I Don’t Like My Soloing; says the student…

Here is a recent email from a student with a common problem. Unlike most students, this guy hits the problem right on the head. My reply is probably not what you would expect; that’s what makes it more effective than the ‘answers’ you usually receive if you have this problem yourself. Trust me, you have this problem too.

From the Aware Student:

“I have a question and I didn’t want to wait until next week because
it’s really frustrating me. So I’ve been working improvising
and soloing and I feel like I’m not being very creative and
I feel like I’m not doing really interesting things. In my
opinion at least. I’ve been listening to other solos and
stuff online and trying to mimic some lines and stuff from
other people and what I’ve noticed is that they do different
things rhythmically than I do. Some of the notes they use
are different but it’s mostly the rhythm. I was wondering
how can I learn to think in different rhythms because my
solos and stuff kind of go along the same beat and it’s
boring me. So could you give me some tips or anything before
next week to help me improve this? Or do you have anything
to help me improve improvisation in general?”

My Reply:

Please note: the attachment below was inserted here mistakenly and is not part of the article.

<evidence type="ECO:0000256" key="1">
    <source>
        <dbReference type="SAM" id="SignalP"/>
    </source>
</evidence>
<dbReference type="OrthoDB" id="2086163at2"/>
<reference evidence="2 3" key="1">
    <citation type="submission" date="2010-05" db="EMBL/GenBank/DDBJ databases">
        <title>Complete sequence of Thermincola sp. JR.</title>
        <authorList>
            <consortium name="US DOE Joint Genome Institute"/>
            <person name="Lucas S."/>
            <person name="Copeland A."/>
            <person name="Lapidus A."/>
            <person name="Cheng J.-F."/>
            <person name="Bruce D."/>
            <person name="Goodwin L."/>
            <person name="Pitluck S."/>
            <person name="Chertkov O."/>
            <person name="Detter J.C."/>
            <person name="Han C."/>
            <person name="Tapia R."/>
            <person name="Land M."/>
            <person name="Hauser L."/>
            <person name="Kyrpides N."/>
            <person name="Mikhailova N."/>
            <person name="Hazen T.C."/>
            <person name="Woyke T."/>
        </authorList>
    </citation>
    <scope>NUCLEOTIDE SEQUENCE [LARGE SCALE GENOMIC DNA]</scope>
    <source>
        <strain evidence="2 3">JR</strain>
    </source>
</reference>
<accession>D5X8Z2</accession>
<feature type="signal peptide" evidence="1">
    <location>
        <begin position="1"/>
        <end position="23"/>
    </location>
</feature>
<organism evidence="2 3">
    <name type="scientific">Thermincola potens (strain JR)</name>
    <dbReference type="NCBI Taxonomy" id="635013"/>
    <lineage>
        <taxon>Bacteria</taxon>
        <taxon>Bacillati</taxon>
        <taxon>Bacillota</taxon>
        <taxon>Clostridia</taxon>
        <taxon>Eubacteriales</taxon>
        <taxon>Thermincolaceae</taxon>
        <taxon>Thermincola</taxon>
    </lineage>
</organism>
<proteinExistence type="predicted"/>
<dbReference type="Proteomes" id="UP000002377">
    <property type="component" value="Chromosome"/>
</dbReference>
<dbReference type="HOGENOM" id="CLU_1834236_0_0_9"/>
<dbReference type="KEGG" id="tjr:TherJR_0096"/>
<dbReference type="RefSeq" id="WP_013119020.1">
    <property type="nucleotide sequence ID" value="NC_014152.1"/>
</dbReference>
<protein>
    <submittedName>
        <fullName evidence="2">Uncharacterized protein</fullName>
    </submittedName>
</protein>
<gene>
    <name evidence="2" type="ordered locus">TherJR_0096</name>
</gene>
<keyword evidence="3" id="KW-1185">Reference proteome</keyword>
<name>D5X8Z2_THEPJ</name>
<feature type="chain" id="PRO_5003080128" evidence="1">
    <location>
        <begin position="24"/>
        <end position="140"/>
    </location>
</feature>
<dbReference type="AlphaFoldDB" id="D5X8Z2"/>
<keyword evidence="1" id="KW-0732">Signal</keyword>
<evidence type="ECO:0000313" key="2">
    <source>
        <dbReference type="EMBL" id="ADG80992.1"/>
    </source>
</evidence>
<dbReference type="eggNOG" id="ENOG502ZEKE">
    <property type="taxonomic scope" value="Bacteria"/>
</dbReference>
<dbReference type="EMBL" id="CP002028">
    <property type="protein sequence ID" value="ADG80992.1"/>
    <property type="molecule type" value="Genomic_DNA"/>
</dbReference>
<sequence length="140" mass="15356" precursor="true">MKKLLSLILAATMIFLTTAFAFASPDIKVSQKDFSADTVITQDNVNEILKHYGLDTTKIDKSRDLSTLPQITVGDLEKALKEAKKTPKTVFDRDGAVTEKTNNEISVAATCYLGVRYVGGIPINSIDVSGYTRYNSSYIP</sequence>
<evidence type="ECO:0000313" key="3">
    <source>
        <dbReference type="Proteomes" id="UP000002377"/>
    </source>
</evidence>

“Great job! You are right on target. Millions of guitarists get so involved in the notes, scales, modes, blah, blah, blah, that they miss the elements. Music is Melody (Notes), Harmony (Chords), and Rhythm. Rhythm is weakest for everyone, so it’s really good that you understand the real problem.

You might think I’m crazy, but listen to as much James Brown as you can. There are so many places in the Rhythmic Line to start a musical phrase and James Brown’s music explores many of those places and ways to start and end phrases. I know it isn’t ‘Blues’ per se, but you will find plenty of ingredients from the Blues in his music.

Find the key of one of his tunes and play lines in it.”

-Justin

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4 thoughts on “I Don’t Like My Soloing; says the student…”

  1. No, I’m here, been kind of busy but always look forward to your mail and updates. How’s it going on your end? Sorry about my comment there if I sounded a bit strong, but we have a student type business also, bottom line is that they come and go. Luckily most students stay 6 years or until they join another juku school.

    OK, drop a line anytime, you got my mail address.

    1. No problem, I asked for the thoughts of others to develop some discussion. Losing students isn’t fun, but most of the time people just have changes in their life or playing interest.

      I just read about Juku, I was not familiar with it before you mentioned it. That is a very interesting concept. I’m sure your percentage of motivated and ‘serious’ students is a bit higher than mine. Americans have funny priorities.

      -Justin

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